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Word Museum - Skulk

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on 15 March 2016

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Transcript of Word Museum - Skulk

Skulk
Noun
A group of foxes
Skulk
Intransitive Verb
Sculkin
Sculke
Sculk
Sculck
Skulc
Skulk
Modern Usage
United Kingdom
Modern Usage
United States
Being on the down low
Chantal Gunn
Nathaniel Moorhouse

Word Museum
Scolk-
Scowk-
Scowlke
Scoulk
Scouke
Alternate Spellings
First recorded use in the 14th century
Noun. A person who skulks
Verb. To avoid work or responsibility; shirk; malinger
To move in a stealthy or sneaking fashion, so as to escape notice.

To hide or conceal oneself, to keep out of sight to avoid observation especially with some sinister motive or in fear of being discovered;

To hide, withdraw, or shelter oneself in a cowardly manner
Skulk
Definition
Scandinavian:

Norwegian
skulka
“lurk, lie watching”

Danish
skulke
& Swedish
skolka
“to shirk, play traunt
Origins
(Middle) English : a1330
E. E Psalter cxviii. 158
“I sagh wemmand and
skulked
awai”




a1615
G. Sandys Trav 217
“A Leopard that
skulkt
in the aforesaid thicket”
First Recorded English Use
From Thomas Jefferson’s Letter to Thomas Ritchie:

“Having found, from experience, that impeachment is an impractical thing, a mere scare-crow, they consider themselves secure for life; they
sculk
from responsibility to public opinion, the only remaining hold on them, under a practice first introduced into England by Lord Mansfield. An opinion is huddled up in conclave, perhaps by a majority of one, delivered as if unanimous, and with the silent acquiescence of lazy or timid associates, by a crafty chief judge, who sophisticates the law to his mind, by turn of his own reasoning.” (Gerhart, 460)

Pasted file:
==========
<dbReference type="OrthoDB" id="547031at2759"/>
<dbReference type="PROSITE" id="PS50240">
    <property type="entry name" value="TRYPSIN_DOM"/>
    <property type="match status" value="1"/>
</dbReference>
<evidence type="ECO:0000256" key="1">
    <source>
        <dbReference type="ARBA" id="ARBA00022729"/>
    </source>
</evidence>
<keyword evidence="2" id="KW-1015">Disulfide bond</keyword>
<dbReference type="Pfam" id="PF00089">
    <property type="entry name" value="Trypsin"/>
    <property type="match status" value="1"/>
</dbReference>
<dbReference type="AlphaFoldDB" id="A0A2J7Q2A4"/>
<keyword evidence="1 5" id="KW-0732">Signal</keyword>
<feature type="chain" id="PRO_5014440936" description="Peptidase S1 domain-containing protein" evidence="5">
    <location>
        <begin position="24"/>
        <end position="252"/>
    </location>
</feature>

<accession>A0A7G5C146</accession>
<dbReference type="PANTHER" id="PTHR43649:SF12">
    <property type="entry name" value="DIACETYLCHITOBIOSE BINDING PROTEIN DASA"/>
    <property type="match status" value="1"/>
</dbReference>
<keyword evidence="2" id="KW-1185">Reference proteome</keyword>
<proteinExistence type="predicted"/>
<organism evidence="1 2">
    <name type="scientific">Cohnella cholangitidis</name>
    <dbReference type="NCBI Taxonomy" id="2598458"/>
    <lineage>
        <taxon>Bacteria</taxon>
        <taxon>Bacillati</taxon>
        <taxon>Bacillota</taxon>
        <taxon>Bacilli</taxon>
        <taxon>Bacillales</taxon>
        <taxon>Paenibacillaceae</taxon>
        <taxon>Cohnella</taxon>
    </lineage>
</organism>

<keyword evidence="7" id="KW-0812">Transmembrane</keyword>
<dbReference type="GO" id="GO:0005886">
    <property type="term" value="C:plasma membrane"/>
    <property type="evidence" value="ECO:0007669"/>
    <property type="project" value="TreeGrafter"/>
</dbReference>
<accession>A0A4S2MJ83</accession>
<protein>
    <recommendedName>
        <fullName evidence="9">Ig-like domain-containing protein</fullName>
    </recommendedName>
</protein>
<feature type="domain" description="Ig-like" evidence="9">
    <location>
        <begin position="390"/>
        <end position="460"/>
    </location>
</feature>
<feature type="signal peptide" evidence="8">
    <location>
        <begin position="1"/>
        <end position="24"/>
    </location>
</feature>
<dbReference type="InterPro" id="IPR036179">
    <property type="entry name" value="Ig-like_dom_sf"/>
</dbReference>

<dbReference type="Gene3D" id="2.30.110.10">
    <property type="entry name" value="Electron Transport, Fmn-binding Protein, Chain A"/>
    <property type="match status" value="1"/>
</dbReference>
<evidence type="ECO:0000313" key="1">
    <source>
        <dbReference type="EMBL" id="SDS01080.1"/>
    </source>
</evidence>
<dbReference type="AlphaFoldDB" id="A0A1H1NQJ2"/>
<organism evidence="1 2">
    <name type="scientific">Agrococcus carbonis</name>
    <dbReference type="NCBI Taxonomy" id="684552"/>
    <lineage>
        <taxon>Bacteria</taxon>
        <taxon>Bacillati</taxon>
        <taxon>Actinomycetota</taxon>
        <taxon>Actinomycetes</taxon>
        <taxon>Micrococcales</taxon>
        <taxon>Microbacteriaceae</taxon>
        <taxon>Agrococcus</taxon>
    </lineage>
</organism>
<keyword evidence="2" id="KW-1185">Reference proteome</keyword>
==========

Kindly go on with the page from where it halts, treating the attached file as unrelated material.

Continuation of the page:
Quote It Completely

Connotations:
NINJA!
Aggressive
Creepy
Stalker
Indifferent
Shadows
Modern Usage
United States
“I tried to skulk out the window while my parents were sleeping so I could go to my friend’s house.”
Ordinary Conversation
Skulker noun
Skowke
A soldier who by feigned sickness, or other pretences evades his duty, a sailor who keeps below in time of danger; n the civil line, one who keeps out of the way, when work is to be done” (Grose, 1st ed.):1748
Dictionary of Slang and Unconventional English
"He is always skulking around in everyone's business"
"Be wary of going home that way because I have seen individuals skulking around. "
"That guy skulking in a corner"
"Look at him just skulking around"
Staying around shadows; staying apart from people
Doing what you want without caring what other people are doing; set apart from people
Shadowing over something or someone
To linger or creep around' to balk at someone
Modern Usage
Skulk
References
Simpson, J. A., and E. S. C. Weiner. The Oxford English Dictionary. 2nd ed. Vol. XV. Oxford: Clarendon, 1989. 629-30. Print.


Partridge, Eric. A Dictionary of Slang and Unconventional English: Colloquialisms and Catch-phrases, Solecisms and Catachreses, Nicknames, and Vulgarisms. 8th ed. New York: Macmillan, 1984. 1081. Print.


Gerhart, Eugene C. "Skulk." Quote It Completely!: World Reference Guide to More than 5,500 Memorable Quotations from Law and Literature. Vol. 2. Buffalo, NY: W.S. Hein, 1998. Print
Amalgam Comic Character
Natural Selection Life Form
Dungeons and Dragons Piece
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